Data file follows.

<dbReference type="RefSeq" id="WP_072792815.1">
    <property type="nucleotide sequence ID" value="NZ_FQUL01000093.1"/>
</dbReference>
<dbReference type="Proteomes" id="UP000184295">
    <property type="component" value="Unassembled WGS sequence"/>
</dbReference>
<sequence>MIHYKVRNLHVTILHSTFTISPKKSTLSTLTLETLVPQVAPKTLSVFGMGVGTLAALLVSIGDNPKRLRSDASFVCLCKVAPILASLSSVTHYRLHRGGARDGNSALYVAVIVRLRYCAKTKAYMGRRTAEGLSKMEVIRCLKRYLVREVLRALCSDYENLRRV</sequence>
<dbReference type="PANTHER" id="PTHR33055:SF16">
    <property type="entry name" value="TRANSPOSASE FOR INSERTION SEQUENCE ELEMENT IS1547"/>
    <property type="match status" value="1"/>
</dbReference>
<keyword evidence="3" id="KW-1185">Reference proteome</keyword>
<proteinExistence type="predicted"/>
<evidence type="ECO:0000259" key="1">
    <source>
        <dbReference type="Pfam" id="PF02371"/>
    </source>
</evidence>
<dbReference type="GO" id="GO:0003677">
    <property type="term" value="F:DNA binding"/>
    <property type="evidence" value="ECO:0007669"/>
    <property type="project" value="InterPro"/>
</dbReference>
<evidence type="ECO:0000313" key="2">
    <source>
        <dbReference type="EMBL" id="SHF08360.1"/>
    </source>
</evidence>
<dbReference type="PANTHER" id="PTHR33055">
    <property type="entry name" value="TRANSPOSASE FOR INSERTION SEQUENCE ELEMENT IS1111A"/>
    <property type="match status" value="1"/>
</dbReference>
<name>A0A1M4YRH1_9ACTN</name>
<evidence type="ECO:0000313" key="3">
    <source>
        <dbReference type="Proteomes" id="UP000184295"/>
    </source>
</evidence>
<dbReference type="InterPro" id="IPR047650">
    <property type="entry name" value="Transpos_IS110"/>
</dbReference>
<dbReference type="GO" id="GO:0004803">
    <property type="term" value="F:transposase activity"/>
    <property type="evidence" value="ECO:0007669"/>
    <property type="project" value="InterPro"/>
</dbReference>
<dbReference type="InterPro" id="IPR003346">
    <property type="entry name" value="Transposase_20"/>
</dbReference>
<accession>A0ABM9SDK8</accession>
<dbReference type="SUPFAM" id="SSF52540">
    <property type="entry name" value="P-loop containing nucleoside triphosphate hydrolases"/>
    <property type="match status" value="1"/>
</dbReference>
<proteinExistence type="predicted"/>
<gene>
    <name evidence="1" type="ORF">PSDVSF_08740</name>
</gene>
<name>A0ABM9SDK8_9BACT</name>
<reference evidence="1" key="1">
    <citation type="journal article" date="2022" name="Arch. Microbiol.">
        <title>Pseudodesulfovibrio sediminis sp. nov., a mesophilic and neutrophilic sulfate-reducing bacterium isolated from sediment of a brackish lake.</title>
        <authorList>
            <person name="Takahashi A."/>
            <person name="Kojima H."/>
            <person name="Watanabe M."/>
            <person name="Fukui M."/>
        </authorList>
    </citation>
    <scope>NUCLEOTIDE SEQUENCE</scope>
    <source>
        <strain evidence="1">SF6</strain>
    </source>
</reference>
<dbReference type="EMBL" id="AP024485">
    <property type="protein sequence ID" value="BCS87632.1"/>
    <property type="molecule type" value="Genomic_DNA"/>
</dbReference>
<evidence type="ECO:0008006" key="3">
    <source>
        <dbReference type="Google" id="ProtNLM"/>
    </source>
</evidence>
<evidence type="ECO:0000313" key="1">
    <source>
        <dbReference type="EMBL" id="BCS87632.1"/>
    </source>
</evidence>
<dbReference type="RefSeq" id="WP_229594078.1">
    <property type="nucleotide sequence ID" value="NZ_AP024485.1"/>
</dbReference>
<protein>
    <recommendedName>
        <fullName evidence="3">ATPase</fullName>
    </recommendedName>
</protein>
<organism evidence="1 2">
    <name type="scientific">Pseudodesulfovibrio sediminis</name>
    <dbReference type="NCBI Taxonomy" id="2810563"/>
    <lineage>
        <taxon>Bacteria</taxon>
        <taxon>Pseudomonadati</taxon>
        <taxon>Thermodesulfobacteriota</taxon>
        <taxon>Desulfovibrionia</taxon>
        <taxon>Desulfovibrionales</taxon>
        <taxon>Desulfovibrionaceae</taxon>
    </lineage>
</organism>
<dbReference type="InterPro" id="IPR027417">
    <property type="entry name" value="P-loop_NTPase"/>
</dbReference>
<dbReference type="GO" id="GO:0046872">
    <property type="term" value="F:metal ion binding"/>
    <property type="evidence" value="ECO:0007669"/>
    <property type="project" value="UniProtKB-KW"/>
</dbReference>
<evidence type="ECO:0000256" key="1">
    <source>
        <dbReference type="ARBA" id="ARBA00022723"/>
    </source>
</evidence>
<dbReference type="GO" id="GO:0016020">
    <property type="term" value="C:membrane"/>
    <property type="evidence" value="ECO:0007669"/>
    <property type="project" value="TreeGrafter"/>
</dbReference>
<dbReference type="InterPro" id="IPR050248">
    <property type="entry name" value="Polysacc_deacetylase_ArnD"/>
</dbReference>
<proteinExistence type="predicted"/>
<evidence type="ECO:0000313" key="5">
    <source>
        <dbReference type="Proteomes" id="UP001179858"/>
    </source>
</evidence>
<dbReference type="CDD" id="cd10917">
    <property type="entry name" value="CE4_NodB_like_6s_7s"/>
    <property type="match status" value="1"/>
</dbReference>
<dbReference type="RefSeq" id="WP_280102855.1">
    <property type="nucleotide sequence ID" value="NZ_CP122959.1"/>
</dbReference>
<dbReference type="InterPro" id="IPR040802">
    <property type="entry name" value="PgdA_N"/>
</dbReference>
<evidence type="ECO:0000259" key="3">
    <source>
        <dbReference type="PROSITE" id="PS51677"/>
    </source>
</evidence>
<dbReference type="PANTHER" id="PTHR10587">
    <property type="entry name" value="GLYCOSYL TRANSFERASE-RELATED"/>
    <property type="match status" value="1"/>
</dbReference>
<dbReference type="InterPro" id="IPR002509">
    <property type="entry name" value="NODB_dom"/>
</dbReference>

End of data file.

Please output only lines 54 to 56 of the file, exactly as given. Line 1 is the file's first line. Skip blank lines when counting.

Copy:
</dbReference>
<proteinExistence type="predicted"/>
<gene>